We have changed the format to Breakdown this year. The Racer X staff will pose some burning questions from the weekend and I'll take my best crack at them.
All of these opinions are my own and usually in stark contrast to anything Steve Matthes would believe.
What a difference a week made for Eli Tomac. We heard some minor changes were made to the bike. Can it really make that big of a difference?
Well, tricky question because I think it can make a difference, but I don’t think it did in this case. I think Eli’s Arlington troubles were purely mental. I think he got into a funk once Ken Roczen passed him and then the crash compounded it. I am sure they worked to make the bike better this week, as they usually do, but I don’t think it was the deciding factor whatsoever. Eli maintaining his poise and remembering exactly how good he is—that was the difference.
What did you see different in Eli’s riding style?
It was just a return to the “normal” Eli. He was much more aggressive, confident, and decisive. He wasn’t reacting, he was the aggressor. That is the Eli we see most weekends. I don’t know who rides his bike on nights like Arlington but it’s not anyone he wants to see again soon.
Shout out to the old guard of SX: Reed and Brayton. What did you see in their performances?
The starts were huge but they both had great speed, too, especially in the first main event. Their strength was the whoops and they were significantly faster than everyone else around them in that one section. Anytime they were feeling pressure, they would blast down their preferred side of the whoops and make time on their competition. Their skill set is a throwback to the days of big whoops and on nights like last Saturday, it can be a huge benefit. Most modern tracks have very mild whoops and there isn’t much separation to be had amongst the elite. Detroit had a throwback set of whoops and the riders with the ability to capitalize rose to the top.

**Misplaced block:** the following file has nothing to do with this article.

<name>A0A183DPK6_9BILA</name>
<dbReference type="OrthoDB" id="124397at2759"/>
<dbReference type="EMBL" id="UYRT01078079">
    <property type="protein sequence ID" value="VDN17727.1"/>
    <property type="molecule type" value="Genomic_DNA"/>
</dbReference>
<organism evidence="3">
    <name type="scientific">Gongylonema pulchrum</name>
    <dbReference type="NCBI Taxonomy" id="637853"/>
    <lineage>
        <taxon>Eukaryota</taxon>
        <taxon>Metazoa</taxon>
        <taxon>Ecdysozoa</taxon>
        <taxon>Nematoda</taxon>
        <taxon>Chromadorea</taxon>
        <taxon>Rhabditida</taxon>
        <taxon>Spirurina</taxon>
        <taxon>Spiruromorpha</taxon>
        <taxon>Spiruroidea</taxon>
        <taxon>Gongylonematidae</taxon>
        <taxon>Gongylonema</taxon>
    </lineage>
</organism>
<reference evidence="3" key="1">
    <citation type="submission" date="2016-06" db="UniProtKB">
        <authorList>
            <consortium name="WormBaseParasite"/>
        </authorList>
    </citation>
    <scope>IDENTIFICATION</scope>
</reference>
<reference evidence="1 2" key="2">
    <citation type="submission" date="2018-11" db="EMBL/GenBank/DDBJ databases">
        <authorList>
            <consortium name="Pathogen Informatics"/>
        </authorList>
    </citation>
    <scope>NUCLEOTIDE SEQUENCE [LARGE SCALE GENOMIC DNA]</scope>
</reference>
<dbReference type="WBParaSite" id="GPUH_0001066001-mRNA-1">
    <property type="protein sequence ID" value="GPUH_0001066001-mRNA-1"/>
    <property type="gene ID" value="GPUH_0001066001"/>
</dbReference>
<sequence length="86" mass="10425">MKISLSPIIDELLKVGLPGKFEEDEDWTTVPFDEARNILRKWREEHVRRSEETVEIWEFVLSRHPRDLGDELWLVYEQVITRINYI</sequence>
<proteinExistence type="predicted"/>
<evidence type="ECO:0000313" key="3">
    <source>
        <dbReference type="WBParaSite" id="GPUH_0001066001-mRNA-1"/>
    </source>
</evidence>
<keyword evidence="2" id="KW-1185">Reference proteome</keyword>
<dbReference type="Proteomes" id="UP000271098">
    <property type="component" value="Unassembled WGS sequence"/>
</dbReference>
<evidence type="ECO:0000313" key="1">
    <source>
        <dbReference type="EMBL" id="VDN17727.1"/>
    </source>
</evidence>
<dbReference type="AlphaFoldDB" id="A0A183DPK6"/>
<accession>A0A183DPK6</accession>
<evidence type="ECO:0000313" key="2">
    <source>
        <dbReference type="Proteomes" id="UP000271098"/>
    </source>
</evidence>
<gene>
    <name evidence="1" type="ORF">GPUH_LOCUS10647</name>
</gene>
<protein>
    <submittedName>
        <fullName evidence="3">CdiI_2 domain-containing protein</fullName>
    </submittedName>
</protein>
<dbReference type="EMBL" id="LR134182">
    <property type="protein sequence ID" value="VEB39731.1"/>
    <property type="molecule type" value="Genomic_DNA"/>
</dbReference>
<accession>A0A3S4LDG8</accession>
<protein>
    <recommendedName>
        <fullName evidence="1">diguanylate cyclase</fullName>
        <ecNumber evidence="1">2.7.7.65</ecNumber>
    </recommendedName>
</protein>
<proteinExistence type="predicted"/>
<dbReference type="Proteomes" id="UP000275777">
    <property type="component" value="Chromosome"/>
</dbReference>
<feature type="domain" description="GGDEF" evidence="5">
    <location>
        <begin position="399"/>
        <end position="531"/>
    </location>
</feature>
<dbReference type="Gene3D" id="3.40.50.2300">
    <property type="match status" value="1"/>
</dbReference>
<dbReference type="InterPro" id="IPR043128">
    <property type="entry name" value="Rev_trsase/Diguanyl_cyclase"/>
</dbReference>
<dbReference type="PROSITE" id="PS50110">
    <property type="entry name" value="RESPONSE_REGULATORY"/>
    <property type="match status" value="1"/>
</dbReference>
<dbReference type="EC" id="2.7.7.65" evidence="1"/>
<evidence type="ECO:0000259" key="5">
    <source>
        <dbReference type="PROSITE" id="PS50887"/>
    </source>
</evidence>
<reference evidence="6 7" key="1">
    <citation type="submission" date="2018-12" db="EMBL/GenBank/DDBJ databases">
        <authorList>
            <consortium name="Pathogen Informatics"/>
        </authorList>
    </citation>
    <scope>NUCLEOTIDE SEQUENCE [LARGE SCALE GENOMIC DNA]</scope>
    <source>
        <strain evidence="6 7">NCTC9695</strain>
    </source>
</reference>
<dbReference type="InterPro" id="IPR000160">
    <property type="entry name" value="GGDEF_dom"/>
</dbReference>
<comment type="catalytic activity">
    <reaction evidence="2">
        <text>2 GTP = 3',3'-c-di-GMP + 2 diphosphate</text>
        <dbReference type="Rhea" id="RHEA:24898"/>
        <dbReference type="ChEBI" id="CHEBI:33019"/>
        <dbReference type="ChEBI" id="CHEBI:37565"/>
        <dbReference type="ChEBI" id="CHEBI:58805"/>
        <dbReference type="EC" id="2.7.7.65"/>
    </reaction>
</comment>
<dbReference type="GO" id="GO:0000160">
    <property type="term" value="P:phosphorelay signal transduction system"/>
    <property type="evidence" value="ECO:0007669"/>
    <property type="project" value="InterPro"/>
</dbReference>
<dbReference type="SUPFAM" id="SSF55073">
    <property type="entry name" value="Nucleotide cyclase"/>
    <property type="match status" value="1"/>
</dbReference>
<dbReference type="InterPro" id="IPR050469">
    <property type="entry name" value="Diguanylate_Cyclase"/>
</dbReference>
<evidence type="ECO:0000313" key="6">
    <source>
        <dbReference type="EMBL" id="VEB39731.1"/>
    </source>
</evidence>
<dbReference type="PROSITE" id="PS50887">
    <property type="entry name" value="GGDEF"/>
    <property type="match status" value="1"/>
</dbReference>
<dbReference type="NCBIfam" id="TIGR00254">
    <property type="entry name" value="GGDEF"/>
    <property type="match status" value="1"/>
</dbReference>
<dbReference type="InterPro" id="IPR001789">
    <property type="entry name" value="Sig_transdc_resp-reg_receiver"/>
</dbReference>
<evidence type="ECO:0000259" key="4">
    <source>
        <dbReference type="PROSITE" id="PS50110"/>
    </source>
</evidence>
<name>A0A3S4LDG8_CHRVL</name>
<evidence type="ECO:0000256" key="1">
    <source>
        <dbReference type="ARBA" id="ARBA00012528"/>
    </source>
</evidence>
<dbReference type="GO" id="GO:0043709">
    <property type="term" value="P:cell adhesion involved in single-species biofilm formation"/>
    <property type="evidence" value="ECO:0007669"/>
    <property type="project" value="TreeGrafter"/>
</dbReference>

Who is stopping Austin Forkner?
From what I can see so far, the only person who is going to stop Austin Forkner is Austin Forkner. He is getting the holeshot almost every time and he is going faster than everyone. That’s a tough combination to beat. What he hasn’t been able to do is eradicate his practice crashes, however. If one of these tumbles goes the wrong way, he may find himself in trouble at an inopportune time. If he does avoid catastrophe, this series is over. He will need to take himself out of this to open the door for anyone else.
Thoughts on the split lanes?
I am usually not a fan of split lanes. Too often they result in one line being the preferred choice and everyone fights for that option. The racetrack then becomes even narrower because riders abandon the slower option.
This one was fairly even so it worked. I give the track crew credit for adjusting the jump angles until they were close to the same speed. Having them be similar is critical to good racing and they got it right. There were passes made there and riders had to make quick decisions accordingly.
Did the track rut up as much as feared without lime?